KTH, School of Architecture and the Built Environment (ABE), Urban Planning and Environment, Geoinformatik och Geodesi.
    Jia, Tao
    KTH, School of Architecture and the Built Environment (ABE), Urban Planning and Environment, Geoinformatik och Geodesi.
    Scaling of Geographic Space as a Universal Rule for Mapping or Cartographic Generalization2011Article in journal (Other academic)
    Abstract [en]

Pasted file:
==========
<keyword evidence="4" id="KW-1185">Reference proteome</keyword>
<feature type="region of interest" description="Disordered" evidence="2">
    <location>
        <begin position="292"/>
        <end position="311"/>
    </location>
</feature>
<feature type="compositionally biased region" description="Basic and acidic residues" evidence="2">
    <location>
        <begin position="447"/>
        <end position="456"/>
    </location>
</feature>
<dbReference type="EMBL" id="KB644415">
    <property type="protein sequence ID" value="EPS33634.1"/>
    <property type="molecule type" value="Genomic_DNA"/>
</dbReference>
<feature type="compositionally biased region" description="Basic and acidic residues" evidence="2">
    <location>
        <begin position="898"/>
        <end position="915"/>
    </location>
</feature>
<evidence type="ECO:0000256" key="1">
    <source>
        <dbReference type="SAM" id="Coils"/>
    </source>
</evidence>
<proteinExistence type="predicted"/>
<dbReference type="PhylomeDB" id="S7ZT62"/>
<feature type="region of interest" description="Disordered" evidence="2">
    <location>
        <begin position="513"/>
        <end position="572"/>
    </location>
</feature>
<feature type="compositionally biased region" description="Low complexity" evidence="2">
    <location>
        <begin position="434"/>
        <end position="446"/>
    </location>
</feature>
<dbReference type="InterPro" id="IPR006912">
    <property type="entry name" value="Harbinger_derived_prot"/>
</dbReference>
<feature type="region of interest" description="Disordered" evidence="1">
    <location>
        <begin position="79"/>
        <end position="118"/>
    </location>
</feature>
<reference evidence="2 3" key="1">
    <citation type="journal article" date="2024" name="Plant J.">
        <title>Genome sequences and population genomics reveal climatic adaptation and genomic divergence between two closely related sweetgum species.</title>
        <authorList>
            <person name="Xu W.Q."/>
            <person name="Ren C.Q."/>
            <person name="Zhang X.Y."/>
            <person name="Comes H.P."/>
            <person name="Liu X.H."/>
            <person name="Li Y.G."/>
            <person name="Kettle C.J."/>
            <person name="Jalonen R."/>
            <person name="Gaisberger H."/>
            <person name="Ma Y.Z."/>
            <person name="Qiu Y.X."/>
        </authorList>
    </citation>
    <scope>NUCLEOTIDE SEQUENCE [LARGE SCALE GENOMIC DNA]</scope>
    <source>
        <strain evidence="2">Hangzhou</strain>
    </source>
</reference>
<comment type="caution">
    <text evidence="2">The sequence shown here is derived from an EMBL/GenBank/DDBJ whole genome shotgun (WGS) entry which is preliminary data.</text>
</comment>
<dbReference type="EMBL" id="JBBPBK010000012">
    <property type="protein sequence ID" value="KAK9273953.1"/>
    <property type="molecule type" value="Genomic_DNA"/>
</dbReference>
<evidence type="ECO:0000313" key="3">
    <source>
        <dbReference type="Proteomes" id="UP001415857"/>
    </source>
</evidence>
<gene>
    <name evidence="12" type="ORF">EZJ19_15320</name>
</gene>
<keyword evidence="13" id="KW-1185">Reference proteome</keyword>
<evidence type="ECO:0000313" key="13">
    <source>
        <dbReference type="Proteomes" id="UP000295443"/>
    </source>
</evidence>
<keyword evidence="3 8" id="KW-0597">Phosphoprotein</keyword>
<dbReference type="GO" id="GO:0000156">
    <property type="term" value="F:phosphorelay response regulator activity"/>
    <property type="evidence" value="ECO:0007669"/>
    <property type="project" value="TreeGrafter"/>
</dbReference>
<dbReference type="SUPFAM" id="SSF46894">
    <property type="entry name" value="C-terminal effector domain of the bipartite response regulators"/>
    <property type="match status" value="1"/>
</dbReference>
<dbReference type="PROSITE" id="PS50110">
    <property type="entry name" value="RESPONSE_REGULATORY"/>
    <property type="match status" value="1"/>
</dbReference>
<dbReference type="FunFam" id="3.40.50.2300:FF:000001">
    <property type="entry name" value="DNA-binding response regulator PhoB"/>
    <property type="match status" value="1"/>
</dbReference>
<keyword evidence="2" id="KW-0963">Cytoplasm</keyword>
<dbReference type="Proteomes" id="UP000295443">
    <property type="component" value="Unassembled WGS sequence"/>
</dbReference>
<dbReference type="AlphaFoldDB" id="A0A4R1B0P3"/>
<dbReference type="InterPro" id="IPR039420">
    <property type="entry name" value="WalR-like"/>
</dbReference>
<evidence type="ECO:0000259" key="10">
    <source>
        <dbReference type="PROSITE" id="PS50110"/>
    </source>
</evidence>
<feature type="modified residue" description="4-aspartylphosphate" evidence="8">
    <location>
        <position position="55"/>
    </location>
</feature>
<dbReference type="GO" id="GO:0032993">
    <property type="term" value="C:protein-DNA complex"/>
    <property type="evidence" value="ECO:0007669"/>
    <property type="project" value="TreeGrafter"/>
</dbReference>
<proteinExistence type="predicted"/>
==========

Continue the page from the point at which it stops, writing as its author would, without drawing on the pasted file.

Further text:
Mapping, or cartographic generalization in particular, is a process of producing maps at different levels of detail by retaining essential properties of the underlying geographic space. In this paper, we explore how mapping or cartographic generalization process can be guided by the underlying scaling of geographic space. Scaling refers to the fact that in a large geographic area small objects are far more common than large ones. In the corresponding probability density function, this scaling is reflected as a heavy tailed distribution such as a power law, lognormal, and exponential distribution. In essence, any heavy tailed distribution consists of the head of the distribution (with a low percentage of objects) and the tail of the distribution (with a high percentage of objects). We therefore suggest that the objective of the mapping process is to retain the objects in the head yet to eliminate those in the tail. We applied this selection principle to several generalization experiments, and found that the scaling of geographic space can indeed be a universal rule for mapping and cartographic generalization. We further relate the universal rule to T\"opfer's radical law (or trained cartographers' decision making in general), and illustrate several advantages of the universal rule compared to the radical law.